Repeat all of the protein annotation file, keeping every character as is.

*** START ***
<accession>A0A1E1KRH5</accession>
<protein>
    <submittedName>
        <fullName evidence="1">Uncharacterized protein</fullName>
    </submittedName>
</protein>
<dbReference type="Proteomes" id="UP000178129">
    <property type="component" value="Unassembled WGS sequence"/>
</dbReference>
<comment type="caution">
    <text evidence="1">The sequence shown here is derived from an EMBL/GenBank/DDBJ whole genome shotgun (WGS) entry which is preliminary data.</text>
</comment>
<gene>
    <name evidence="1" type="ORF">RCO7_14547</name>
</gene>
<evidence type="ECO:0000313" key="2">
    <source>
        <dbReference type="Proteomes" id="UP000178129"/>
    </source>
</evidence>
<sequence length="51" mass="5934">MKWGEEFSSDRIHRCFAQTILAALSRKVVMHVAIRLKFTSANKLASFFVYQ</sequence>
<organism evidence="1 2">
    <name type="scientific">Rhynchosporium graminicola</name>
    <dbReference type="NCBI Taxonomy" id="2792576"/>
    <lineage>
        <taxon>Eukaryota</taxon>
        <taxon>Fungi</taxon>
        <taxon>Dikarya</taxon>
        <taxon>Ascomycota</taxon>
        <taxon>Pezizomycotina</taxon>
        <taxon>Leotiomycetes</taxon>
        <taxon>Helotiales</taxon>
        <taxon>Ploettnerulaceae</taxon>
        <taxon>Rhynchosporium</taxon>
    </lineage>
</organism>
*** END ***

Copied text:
<accession>A0A1E1KRH5</accession>
<protein>
    <submittedName>
        <fullName evidence="1">Uncharacterized protein</fullName>
    </submittedName>
</protein>
<dbReference type="Proteomes" id="UP000178129">
    <property type="component" value="Unassembled WGS sequence"/>
</dbReference>
<comment type="caution">
    <text evidence="1">The sequence shown here is derived from an EMBL/GenBank/DDBJ whole genome shotgun (WGS) entry which is preliminary data.</text>
</comment>
<gene>
    <name evidence="1" type="ORF">RCO7_14547</name>
</gene>
<evidence type="ECO:0000313" key="2">
    <source>
        <dbReference type="Proteomes" id="UP000178129"/>
    </source>
</evidence>
<sequence length="51" mass="5934">MKWGEEFSSDRIHRCFAQTILAALSRKVVMHVAIRLKFTSANKLASFFVYQ</sequence>
<organism evidence="1 2">
    <name type="scientific">Rhynchosporium graminicola</name>
    <dbReference type="NCBI Taxonomy" id="2792576"/>
    <lineage>
        <taxon>Eukaryota</taxon>
        <taxon>Fungi</taxon>
        <taxon>Dikarya</taxon>
        <taxon>Ascomycota</taxon>
        <taxon>Pezizomycotina</taxon>
        <taxon>Leotiomycetes</taxon>
        <taxon>Helotiales</taxon>
        <taxon>Ploettnerulaceae</taxon>
        <taxon>Rhynchosporium</taxon>
    </lineage>
</organism>